San Jose Mayor Matt Mahan created five committees to meet privately and advise him on the city’s most pressing problems, but some say the move lacks transparency and could flout the law.
Mahan formed committees to help him tackle homelessness, crime, blight, permitting for development and downtown vibrancy. There are 123 total people on the committees, including community leaders, business executives, prominent developers and elected officials.
Mahan said the transition committees will help shape city priorities and the budget. But legal experts said the meetings might violate the state’s transparency laws, namely the Ralph M. Brown Act, because they aren’t public. The law requires government business to be conducted at open and public meetings.
Mahan acknowledged transparency concerns, but said it’s an improvement from what his predecessors did.
“Every transition process that I’ve looked at has started prior to taking office, made up mostly of supporters and friends of the elected and has been focused on a lot of internal decisions that are never daylighted,” Mahan told San José Spotlight. “I didn’t want to do that. I wanted to do something that was more holistic and really thinking about how we’re leading the city and achieving greater focus on the issues that affect people’s daily lives.”
Mahan, with the help of his council colleagues and local leaders, handpicked about 20-30 people that serve on each committee—each of which are chaired by one or two councilmembers. The committees each held two meetings in January and will have its final one this week. The committees’ recommendations will be discussed at the Feb. 14 council meeting.
Mahan even met with political adversaries like Jean Cohen, South Bay Labor Council executive officer, to ensure the committees had diversity of thought and experience.
“She recommended eight different people and I invited them all,” Mahan said.
But how exactly Mahan filled the committees, who was chosen and what they discussed was not public. Attorney Jim McManis, who has successfully sued San Jose over Brown Act violations, said this could be illegal.
“Is this transparent? Emphatically no,” McManis told San José Spotlight. “This sounds like something the mayor’s cooking up in the back room. And I don’t think that’s consistent with his message of open government and a new start.”
He said Mahan seeking the advice of several councilmembers to fill the seats could be a violation.
“If six councilmembers talk, that’s got to be in public. They can’t do that in any setting outside a public meeting,” McManis said. “Sometimes what they do is they try to get around this by what we call ‘serial meetings.’ So a person would talk to councilmember A, then councilmember B, C, D and E and could develop that consensus through this intermediary, which is a violation.”
Mahan’s office said its process was cleared by the city attorney. There isn’t a majority of councilmembers on each committee, which only meets for one to two months. That exempts it from the Brown Act, according to members of his staff.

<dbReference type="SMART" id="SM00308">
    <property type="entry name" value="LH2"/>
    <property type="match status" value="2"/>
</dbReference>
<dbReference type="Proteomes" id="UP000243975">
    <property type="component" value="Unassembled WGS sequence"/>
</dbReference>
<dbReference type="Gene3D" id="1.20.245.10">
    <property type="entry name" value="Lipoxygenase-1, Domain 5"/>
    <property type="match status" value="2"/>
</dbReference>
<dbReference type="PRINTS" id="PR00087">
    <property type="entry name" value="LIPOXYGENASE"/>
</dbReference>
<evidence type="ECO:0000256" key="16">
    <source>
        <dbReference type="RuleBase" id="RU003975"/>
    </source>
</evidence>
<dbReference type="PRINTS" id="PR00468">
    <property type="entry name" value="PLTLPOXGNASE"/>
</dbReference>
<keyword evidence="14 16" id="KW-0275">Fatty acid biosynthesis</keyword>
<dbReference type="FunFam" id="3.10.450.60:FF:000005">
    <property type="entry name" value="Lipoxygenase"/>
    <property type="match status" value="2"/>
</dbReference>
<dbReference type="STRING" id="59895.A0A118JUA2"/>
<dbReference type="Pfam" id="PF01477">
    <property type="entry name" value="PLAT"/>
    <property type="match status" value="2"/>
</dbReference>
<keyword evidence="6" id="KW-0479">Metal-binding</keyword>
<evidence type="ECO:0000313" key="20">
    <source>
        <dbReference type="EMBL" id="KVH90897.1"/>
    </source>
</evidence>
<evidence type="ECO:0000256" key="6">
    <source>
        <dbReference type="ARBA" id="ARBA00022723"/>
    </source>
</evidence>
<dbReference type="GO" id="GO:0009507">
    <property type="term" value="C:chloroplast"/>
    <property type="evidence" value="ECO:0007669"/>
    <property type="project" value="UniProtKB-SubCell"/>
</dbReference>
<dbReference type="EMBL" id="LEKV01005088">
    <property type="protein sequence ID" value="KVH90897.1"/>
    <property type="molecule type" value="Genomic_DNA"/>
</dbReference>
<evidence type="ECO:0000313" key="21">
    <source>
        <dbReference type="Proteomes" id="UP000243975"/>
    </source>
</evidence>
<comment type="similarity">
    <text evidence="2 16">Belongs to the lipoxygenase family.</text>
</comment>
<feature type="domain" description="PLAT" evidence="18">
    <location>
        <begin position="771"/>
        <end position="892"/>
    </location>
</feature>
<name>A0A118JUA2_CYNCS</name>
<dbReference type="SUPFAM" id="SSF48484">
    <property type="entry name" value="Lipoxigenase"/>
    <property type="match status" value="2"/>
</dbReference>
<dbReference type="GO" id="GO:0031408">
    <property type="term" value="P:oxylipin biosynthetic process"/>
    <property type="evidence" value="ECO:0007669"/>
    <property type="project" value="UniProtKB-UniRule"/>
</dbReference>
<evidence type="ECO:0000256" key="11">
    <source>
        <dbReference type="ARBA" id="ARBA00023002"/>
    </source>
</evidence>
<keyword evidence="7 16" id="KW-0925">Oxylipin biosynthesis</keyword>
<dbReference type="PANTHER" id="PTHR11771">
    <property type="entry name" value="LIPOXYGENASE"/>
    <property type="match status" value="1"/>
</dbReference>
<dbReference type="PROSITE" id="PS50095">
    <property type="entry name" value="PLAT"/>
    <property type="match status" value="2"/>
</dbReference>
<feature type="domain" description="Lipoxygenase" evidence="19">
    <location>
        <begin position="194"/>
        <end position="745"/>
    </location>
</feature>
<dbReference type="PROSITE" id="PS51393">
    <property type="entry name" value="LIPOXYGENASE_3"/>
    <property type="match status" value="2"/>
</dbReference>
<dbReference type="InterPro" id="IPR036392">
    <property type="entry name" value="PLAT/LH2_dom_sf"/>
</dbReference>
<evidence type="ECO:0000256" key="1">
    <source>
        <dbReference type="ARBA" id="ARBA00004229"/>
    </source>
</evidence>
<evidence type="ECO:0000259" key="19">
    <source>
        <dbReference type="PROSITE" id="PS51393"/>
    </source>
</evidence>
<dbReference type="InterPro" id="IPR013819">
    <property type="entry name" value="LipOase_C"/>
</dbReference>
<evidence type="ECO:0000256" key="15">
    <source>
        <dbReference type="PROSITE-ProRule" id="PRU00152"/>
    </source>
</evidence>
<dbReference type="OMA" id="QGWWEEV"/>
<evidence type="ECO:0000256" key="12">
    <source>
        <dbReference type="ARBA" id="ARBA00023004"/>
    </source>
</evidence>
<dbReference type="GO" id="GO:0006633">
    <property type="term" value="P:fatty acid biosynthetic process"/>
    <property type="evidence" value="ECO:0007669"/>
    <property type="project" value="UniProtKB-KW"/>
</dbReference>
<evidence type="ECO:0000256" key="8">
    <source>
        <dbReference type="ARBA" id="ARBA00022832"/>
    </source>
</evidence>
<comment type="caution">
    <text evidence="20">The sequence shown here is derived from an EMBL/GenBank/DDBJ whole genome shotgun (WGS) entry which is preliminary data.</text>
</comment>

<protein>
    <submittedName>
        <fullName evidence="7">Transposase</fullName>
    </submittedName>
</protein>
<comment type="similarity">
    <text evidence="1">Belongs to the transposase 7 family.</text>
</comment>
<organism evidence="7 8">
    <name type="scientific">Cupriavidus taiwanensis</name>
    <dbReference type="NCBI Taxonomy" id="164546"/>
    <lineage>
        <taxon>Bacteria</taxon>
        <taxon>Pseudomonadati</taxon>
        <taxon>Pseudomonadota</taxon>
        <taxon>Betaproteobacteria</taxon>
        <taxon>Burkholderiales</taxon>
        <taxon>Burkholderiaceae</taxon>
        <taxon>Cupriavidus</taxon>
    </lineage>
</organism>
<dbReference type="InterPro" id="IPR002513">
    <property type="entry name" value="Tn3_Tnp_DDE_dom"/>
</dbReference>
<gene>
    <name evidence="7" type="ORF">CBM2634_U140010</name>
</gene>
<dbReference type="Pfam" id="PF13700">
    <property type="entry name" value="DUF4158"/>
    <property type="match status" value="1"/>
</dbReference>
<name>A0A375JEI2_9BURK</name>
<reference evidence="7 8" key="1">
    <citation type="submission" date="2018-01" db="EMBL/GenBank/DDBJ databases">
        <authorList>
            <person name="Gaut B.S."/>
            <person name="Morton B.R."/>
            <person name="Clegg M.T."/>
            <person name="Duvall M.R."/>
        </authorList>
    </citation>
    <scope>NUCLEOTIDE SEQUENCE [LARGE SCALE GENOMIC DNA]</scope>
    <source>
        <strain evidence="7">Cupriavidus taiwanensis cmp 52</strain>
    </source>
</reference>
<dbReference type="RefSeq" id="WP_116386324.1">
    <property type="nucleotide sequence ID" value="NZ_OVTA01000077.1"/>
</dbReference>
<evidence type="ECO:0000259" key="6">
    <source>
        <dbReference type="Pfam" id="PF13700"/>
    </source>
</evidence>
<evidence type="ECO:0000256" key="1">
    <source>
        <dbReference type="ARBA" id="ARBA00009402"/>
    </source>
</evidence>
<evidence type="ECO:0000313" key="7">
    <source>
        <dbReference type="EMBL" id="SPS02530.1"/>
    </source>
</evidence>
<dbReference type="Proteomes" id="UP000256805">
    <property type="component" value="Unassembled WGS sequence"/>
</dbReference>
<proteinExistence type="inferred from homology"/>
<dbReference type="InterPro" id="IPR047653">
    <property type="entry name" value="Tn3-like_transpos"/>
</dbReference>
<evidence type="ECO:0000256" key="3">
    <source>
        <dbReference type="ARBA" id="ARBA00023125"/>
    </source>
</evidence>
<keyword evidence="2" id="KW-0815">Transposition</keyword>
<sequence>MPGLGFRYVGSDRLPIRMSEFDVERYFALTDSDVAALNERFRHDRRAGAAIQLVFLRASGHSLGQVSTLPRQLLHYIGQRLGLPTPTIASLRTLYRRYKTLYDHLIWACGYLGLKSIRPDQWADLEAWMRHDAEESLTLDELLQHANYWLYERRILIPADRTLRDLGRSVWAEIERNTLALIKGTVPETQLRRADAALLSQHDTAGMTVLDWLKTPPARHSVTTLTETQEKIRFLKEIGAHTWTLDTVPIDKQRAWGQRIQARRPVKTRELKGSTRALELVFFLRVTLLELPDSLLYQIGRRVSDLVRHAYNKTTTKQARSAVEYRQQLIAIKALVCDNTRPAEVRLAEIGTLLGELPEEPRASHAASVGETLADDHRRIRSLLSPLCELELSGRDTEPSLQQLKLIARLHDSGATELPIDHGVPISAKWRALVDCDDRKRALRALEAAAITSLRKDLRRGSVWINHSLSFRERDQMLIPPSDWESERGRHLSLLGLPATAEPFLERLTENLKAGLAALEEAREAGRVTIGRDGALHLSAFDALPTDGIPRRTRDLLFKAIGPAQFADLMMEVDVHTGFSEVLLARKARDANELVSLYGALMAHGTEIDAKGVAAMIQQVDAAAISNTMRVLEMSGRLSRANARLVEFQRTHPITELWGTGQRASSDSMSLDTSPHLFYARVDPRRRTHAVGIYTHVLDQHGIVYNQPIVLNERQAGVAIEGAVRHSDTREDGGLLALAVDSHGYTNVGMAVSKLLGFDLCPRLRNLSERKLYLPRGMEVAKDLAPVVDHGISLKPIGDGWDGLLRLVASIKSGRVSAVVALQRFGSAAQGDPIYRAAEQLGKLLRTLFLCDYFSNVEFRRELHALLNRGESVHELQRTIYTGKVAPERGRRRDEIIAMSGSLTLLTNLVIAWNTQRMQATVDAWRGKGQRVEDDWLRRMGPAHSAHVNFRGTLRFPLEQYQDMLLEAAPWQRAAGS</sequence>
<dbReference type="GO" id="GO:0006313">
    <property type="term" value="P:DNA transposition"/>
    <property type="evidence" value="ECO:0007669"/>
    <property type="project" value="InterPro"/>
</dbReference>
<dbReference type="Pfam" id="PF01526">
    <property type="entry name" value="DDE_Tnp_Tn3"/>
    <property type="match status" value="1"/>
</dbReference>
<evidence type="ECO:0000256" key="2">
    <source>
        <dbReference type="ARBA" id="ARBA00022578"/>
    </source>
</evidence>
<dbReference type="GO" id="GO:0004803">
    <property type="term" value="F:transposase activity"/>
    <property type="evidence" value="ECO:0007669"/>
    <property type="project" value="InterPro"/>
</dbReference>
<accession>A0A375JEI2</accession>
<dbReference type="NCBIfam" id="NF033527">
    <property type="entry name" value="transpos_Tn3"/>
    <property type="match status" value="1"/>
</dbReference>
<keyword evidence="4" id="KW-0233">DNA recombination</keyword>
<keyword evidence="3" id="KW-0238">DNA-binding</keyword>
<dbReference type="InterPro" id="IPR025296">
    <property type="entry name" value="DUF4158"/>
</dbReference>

“I made clear to each of the committee chairs that whether or not it was a public meeting was up to them, and I think they opted for having these conversations (privately so it) would be more open and honest and productive,” Mahan said.
Behind closed doors
The mayor said private conversations allow people like developers and nonprofit leaders to discuss problems inside City Hall without fear of retribution. All recommendations will be publicly reported to the full council, he added.
Some committee members agree.
“He was right not to share these meetings, because people become even more close to the vest when they know that what they say is going to get out there and (is) recorded forever,” said Board President of the South Bay Islamic Association Athar Siddiqee, who sits on the public safety committee.
But community activist Kathy Cordova wishes she had an opportunity to join a comittee.
“I really do believe the thought behind it was to get the community voice. And yet, still, the meetings are not public, and we don’t know who is sitting on them,” Cordova told San José Spotlight.
Longtime community leader Walter Wilson wrote a letter to Mahan, calling the transition committee meetings illegal.
“The presence of your staff assigned to each committee session, implies intermediary efforts which are sufficient to constitute that level of serial discussion which generates a Brown Act violation,” he wrote.
But lobbyist Sean Morley, who previously worked for former Mayor Susan Hammer, said Mahan’s approach to transition committees is more transparent from previous mayors. He’s not on a committee.
“He’s hearing from a lot of voices,” Morley told San José Spotlight. “He should be able to hear candidly from whomever he wants, in whatever form or fashion he wants to provide his best advice to the council and the community about how to structure the budget because that is his charter responsibility.”
Still, legal questions persist.
David Loy, legal director with the First Amendment Coalition, said it’s not clear if there is a violation, but that doesn’t mean it’s totally transparent.
“They might be in compliance,” Loy told San José Spotlight. “But I think even if they’re not on the wrong side of the line, I think they’re pretty close to it.”
Original by Jana Kadah for San Jose Spotlight.